Kohl’s (KSS) Q12023 quarterly earnings
Kohl’s Shares soared on Wednesday as the embattled retailer posted a surprise profit and reaffirmed its full-year guidance as it chases a turnaround.
The company’s shares rose more than 5% on Wednesday, after jumping even higher earlier in the day.
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Across the retail industry, Walmart, Target, Foot locker and others have talked about how high food prices have made it harder to sell clothes, sneakers and other discretionary goods. Kohl’s, however, must tackle a more fundamental hurdle: Proving that its brand still resonates with customers and getting back on track with consistent sales growth.
On a call with analysts, Kohl’s CEO Tom Kingsbury and CFO Jill Timm emphasized the changes the retailer has made to win back customers and attract new ones. It is opening more Sephora stores, expanding into product categories such as pet and home decor and introducing gift items ahead of the holidays.
Every time customers walk into a store, Kingsbury said they now see “something new, something different, something really talented, and a different look.”
Kohl’s confirmed its full-year outlook. It said it expects net sales to decline between 2% and 4%, including the roughly 1% impact of having another week of sales this year. It said it expects earnings per share to be between $2.10 and $2.70, excluding non-recurring charges.
Here’s how the retailer did for the quarter ended April 29 compared to Wall Street expectations, based on a survey of analysts by Refinitiv:
- Earnings per share: 13 cents vs an expected loss of 42 cents
- Revenue: $3.36 billion vs. $3.34 billion
In the first fiscal quarter, Kohl’s net sales fell to $3.36 billion from $3.47 billion in the year-ago period.
Comparable sales declined 4.3% in the quarter, roughly in line with the 4.5% drop expected by Wall Street, according to StreetAccount.
The company reported net income of $14 million, or 13 cents per share, compared with $14 million, or 11 cents per share, a year earlier.
Kohl’s surprising quarterly profit comes after several quarters of disappointing sales and a sinking stock price. Last year, the retailer became the target of activist investors Ancora Holdings and Macellum Capital, which pushed the company to oust CEO Michelle Gass and shake up its board. Kohl’s also considered and then finalized an offer last year to sell its business to the owner of Vitamin Shoppe Franchise Group.
Since then, Kohl’s has tapped Kingsbury, a former executive at an off-price retailer, as its new CEO. Burlington Shops. He stepped into the role as interim CEO and later the permanent one after Gass, his former CEO, left to become its next CEO Levi Strauss.
Over the past year, Kohl’s efforts to reinvent itself and woo customers have run into challenges as middle-income shoppers feel squeezed by inflation. and buying fewer discretionary items, such as clothing. That contributed to a big loss in Kohl’s holiday quarter and a weak outlook, the Wisconsin-based company reiterated Wednesday.
On the analyst call, Kingsbury said “the middle-income customer is being squeezed,” but said Kohl’s can attract those customers by emphasizing value.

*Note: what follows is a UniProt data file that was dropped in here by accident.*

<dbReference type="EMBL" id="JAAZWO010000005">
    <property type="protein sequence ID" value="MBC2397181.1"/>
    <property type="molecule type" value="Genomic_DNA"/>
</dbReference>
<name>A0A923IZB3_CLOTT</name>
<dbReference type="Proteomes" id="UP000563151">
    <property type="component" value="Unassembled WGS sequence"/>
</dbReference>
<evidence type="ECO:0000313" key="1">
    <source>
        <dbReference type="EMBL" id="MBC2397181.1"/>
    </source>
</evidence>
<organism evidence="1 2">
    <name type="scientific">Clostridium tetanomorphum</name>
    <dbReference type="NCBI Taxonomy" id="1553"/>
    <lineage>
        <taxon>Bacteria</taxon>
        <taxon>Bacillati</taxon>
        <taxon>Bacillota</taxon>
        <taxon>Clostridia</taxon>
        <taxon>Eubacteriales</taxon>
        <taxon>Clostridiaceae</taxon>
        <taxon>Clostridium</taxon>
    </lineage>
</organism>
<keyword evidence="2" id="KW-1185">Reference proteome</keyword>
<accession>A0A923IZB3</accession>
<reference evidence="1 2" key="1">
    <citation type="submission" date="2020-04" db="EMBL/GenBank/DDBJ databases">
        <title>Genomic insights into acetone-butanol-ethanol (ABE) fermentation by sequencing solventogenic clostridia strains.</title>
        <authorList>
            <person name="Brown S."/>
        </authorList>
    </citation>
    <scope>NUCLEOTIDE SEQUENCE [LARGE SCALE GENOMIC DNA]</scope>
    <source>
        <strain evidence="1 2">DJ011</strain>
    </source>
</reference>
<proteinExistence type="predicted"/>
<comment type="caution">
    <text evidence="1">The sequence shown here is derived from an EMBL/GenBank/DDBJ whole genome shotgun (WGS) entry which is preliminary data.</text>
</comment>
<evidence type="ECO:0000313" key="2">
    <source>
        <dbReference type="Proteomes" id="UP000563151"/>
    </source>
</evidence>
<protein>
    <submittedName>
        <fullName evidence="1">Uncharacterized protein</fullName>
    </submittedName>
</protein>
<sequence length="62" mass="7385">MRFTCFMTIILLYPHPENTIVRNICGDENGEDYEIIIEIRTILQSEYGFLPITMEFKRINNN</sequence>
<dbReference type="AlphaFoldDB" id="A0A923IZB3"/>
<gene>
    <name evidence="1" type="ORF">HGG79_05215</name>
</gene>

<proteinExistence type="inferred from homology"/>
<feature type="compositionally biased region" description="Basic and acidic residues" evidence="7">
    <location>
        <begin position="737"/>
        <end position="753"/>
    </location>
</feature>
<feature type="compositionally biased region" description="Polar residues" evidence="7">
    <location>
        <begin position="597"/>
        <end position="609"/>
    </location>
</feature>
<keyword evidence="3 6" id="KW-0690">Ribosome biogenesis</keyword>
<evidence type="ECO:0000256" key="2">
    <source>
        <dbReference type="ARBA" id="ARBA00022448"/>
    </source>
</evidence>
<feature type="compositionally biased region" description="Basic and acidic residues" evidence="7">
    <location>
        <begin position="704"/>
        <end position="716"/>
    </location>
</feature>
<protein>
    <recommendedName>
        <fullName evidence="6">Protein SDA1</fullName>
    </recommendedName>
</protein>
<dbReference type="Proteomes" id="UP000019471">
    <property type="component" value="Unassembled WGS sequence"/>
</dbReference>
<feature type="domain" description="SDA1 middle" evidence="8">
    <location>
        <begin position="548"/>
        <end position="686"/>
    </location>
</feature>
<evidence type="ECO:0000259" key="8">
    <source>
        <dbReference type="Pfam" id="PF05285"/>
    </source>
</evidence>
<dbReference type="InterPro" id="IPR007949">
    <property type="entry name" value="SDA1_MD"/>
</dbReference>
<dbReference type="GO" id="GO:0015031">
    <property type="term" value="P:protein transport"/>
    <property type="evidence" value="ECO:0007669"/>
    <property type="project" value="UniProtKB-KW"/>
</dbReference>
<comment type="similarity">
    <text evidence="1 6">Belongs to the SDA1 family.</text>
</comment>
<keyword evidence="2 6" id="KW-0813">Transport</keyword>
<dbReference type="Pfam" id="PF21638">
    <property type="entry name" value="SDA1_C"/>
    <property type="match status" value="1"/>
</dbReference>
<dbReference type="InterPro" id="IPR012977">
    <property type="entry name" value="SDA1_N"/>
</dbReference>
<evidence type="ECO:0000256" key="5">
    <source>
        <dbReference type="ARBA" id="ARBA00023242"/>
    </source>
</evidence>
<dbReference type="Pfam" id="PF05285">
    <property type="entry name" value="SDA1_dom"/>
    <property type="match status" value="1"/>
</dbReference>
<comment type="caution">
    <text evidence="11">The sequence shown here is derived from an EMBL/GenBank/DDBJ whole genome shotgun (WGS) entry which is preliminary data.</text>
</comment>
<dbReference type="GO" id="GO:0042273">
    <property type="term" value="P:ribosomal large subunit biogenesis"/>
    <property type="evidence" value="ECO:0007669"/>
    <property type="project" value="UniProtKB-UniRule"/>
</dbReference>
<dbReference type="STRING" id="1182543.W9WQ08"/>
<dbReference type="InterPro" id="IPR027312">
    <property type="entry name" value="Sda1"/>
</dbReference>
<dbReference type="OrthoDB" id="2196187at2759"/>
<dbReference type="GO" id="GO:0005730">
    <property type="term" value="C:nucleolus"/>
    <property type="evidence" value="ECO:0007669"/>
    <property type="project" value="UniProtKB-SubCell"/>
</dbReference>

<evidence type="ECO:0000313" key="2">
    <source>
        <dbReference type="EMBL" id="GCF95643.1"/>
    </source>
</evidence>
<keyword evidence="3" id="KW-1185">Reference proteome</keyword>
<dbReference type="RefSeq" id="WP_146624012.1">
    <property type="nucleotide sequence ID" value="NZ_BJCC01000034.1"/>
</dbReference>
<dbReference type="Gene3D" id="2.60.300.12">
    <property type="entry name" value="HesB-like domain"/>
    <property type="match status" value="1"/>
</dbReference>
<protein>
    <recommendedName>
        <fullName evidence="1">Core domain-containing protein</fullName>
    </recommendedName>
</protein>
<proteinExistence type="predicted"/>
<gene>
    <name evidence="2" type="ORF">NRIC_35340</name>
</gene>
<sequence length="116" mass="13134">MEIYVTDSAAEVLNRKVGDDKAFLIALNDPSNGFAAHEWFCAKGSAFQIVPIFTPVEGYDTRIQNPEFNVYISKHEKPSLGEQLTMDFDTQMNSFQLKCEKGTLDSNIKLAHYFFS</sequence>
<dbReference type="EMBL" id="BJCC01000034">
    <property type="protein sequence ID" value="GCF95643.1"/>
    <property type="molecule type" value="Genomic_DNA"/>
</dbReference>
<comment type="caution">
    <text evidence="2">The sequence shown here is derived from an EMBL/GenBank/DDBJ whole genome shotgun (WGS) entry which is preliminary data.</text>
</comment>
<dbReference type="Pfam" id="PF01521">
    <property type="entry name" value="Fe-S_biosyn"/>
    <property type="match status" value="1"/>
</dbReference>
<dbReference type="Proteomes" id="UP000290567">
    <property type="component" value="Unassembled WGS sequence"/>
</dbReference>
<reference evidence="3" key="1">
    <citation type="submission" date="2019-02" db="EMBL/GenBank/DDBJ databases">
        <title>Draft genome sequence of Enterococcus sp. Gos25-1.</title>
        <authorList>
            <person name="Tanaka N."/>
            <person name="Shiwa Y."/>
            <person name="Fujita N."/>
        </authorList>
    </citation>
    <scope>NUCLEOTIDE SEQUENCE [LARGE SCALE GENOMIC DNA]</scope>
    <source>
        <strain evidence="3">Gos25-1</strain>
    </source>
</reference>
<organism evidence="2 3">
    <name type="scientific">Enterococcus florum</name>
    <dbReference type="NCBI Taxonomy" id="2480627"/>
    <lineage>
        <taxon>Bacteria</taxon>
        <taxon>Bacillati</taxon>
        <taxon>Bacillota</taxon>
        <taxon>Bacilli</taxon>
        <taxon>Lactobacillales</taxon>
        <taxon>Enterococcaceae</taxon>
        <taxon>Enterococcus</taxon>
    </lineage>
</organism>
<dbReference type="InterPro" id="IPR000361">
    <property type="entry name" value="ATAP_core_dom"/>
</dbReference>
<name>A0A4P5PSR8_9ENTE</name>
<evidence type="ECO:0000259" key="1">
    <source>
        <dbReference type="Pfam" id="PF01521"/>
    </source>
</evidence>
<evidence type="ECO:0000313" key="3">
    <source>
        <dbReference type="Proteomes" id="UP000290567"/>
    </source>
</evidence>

Despite challenging economic conditions, Kohl’s made progress in the first fiscal quarter. Store traffic increased and when customers visited stores, they added more items to their baskets, Kingsbury said.
Average ticket went down as Kohl’s had clearance events to sell through additional merchandise. Inventory was $3.5 billion at the end of the quarter, a 6% year-over-year drop. Investors have watched these levels closely, as overstocking at many retailers has led to higher markups and lower profits.
Kohl’s margins improved in the quarter, as online freight and shipping costs fell and the company became more strategic about markdowns. Kingsbury said the company wants to simplify markdowns for customers, but also has targeted offers and clearance events instead of sweeping cuts.
During the quarter, Kohl’s had its strongest sales performance in February. March came in below the company’s expectations and April was in line with its expectations, Kingsbury said.
Sales in May so far have been slower than expected, Timm said. She said Kohl’s plans were to make up for the weakness in June, which was the weakest sales period in the fourth quarter last year. She said some Company changes will give Kohl’s a boost in the latter half of the year, including efforts to introduce new products under the Kohl’s brand and opening new Sephora stores.
Kohl’s hired Nick Jones, a retail veteran and former chief merchandiser of UK-based department store Marks & Spencer, as chief merchandising and digital officer in February.
Sephora has also been one of Kohl’s biggest traffic and sales drivers. He started opening Sephora shops in his stores two years ago. It plans to add the shops to all of its 1,100 stores, and will have more than 900 by the end of the year, Kingsbury said.
Beauty sales at Kohl’s increased 150% year over year, he said. At the Sephora locations that have been open for the past two years, comparable beauty sales grew in the mid-teens. Sales trends at the newest stores also exceeded expectations and gave people more reasons to visit stores, he said.
“We are bringing in new customers and they are buying more than twice as often as our average customer,” he said.
Kohl’s shares closed Tuesday at $19.27. That’s less than half of its 52-high, which was $47.63. The company’s stock has fallen nearly 23% so far this year — even as the S&P 500 has risen about 8% and the retail-focused XRT has fallen nearly 2%.